Crossroads of Twilight: Book Ten of the Wheel of Time

Sometimes, the worst things happen to the best people

Crossroads of Twilight continues Robert Jordan’s sprawling epic but this time, it does so parallel to the previous book rather than immediately following it. So while we know Rand has done some spring cleaning, nobody else does yet.

This book follows the ancillary characters more than the big man, though. Perrin and Mat get a lot of face time, but the queen of this book is Egwene and her struggles with the rebel Hall and the seige of Tar Valon.


And that siege is going as well as can be expected. Mostly. There is no real fighting done, since not even Elaida wants Sister fighting Sister again (well, maybe a little, but not enough to push the issue.) And while Egwene and her Hall are coming up with new information and trying to think of new ways to end the war, Elaida is fighting her own battles within the White Tower. In the end, Egwene’s pride costs her a little (lot) and she finds herself in an unfortunate turn of events.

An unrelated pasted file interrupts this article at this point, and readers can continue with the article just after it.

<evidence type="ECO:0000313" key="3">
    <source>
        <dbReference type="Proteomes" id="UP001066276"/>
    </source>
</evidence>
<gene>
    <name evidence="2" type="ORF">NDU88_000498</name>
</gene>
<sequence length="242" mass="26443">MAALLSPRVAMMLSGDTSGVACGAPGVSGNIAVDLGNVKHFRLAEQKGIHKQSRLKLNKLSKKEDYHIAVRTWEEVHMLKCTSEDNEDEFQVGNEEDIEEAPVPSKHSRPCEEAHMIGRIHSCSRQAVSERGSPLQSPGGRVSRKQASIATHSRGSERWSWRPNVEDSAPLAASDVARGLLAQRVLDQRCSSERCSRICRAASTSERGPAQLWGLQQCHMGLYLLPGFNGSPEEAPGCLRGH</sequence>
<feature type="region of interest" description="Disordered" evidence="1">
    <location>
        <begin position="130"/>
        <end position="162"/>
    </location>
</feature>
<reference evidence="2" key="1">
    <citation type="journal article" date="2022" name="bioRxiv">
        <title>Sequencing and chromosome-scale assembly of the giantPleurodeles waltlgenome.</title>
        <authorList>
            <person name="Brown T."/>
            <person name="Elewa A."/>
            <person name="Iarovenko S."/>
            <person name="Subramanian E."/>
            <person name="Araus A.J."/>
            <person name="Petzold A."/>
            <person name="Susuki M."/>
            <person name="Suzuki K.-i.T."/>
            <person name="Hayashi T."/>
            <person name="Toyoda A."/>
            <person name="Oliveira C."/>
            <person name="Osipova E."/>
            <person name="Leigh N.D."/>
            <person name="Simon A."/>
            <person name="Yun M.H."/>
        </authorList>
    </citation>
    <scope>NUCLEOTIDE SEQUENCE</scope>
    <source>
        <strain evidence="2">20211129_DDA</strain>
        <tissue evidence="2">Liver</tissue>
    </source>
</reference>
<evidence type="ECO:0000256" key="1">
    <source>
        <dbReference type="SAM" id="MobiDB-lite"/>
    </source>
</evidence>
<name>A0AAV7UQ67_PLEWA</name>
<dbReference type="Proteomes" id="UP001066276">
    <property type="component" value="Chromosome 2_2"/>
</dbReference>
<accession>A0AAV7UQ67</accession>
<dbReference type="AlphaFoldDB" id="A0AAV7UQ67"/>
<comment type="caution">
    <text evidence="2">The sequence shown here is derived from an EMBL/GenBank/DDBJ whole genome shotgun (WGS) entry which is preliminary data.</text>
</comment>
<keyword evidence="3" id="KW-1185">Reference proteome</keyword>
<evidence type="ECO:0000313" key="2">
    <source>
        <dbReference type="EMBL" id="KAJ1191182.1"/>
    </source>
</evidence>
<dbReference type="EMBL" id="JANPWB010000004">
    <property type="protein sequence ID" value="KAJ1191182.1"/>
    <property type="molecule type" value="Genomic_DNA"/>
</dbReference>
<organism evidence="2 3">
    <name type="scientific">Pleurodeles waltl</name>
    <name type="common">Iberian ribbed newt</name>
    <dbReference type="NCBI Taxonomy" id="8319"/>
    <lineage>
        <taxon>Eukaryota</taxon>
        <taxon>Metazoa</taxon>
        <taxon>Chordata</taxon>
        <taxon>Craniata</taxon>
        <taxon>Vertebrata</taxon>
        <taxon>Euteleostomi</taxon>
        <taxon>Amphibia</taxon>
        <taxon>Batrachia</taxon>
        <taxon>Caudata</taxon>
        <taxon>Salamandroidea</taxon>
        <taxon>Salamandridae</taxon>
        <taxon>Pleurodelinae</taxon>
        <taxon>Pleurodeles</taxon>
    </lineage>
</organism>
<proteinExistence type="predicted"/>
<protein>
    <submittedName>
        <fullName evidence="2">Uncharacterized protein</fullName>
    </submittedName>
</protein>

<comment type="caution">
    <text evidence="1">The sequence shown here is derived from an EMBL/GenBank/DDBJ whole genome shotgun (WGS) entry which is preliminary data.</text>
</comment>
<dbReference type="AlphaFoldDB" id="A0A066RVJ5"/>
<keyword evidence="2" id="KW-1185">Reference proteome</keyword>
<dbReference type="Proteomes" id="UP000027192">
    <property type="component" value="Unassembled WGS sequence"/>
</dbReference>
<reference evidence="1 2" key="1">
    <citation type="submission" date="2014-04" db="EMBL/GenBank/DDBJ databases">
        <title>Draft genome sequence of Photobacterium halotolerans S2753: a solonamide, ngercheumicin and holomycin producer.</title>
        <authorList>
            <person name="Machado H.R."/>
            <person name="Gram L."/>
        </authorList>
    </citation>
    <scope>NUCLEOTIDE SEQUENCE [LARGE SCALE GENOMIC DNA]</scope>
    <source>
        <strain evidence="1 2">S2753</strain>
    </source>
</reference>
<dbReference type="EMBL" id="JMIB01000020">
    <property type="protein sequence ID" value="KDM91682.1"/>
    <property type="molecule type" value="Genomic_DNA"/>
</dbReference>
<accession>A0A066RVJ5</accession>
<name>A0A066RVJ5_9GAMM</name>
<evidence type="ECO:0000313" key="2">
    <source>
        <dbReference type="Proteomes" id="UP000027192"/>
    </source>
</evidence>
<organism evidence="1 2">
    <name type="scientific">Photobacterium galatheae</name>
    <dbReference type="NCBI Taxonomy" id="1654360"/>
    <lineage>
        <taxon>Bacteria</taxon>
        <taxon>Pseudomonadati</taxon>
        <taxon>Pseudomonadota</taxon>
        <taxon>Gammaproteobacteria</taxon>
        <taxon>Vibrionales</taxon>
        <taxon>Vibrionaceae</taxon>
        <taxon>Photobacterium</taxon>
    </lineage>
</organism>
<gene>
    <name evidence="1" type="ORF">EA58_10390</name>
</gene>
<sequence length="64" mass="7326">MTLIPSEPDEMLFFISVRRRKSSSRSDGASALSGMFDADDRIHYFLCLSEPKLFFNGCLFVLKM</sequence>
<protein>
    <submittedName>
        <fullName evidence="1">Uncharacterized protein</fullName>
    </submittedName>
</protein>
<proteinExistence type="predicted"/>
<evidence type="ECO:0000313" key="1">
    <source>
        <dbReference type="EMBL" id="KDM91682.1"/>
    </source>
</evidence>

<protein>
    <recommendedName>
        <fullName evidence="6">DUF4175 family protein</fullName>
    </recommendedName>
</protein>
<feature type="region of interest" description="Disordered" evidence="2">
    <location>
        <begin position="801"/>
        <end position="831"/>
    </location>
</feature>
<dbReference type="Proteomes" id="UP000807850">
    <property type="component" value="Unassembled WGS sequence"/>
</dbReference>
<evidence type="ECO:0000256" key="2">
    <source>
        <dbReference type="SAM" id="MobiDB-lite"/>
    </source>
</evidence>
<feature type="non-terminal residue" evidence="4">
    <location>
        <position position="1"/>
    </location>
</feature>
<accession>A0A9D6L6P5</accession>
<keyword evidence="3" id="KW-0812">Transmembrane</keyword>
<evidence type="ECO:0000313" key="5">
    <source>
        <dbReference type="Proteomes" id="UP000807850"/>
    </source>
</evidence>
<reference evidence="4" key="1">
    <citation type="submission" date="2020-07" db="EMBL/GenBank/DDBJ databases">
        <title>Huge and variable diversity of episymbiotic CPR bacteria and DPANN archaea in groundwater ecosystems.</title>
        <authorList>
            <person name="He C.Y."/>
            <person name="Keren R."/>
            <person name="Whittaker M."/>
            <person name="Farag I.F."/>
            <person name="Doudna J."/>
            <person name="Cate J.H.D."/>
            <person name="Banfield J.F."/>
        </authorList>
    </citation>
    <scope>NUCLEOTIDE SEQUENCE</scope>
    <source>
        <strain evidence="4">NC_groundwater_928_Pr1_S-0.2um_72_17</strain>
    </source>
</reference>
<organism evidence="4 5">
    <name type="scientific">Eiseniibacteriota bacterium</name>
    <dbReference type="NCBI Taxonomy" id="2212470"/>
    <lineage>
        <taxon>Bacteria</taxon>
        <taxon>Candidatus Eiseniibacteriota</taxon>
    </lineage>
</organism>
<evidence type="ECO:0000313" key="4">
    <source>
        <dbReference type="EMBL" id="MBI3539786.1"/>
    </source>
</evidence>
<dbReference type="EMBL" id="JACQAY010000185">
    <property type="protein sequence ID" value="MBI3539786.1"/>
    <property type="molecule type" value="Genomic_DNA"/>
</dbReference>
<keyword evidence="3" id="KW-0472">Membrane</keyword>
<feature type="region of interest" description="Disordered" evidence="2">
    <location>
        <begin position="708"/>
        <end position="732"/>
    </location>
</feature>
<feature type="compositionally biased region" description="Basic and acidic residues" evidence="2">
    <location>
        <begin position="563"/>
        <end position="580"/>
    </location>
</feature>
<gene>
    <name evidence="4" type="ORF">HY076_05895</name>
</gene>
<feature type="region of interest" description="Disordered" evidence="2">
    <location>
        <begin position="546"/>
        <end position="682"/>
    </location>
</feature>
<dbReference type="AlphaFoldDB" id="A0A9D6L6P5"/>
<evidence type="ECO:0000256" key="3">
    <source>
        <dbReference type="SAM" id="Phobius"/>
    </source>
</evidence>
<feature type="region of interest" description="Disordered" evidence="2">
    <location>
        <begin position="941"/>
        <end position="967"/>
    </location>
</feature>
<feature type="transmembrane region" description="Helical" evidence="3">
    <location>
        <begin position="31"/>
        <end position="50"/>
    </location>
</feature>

Perrin, meanwhile, is still doggedly (wolfishly?) obsessed with retrieving his wife from the Shaido and slowly starts to become unhinged in the process. He resorts to ugly methods and ultimately is willing to make a deal with the proverbial devil in the Seanchan as long as he gets what he’s after.

Mat is in the process of both fleeing those Seanchan and trying to woo their leader in Tuon, whom he was told he would marry a long time ago. He also learns of the sul’dam and the major flaw in Seanchan thinking, that they can learn to channel themselves. This poses a conundrum for Tuon, since she herself is a sul’dam.

Elaine also plays a decent part in this book, but mostly just sitting around Caemlyn trying to secure her rightful place as queen. She’s finding allies, but also finding more enemies as she goes.

This book wraps up with Egwene and her series of unfortunate events and is overall a solid book, if a slow one. The later books in the series before Jordan dies really feel bloated at times, although most of what is written turns out to be relatively important to the story as a whole. The next book, A Knife of Dreams, is the final book written solely by Robert Jordan himself before he passes away and begins again the progress of the march towards Tarmon Gaidon.


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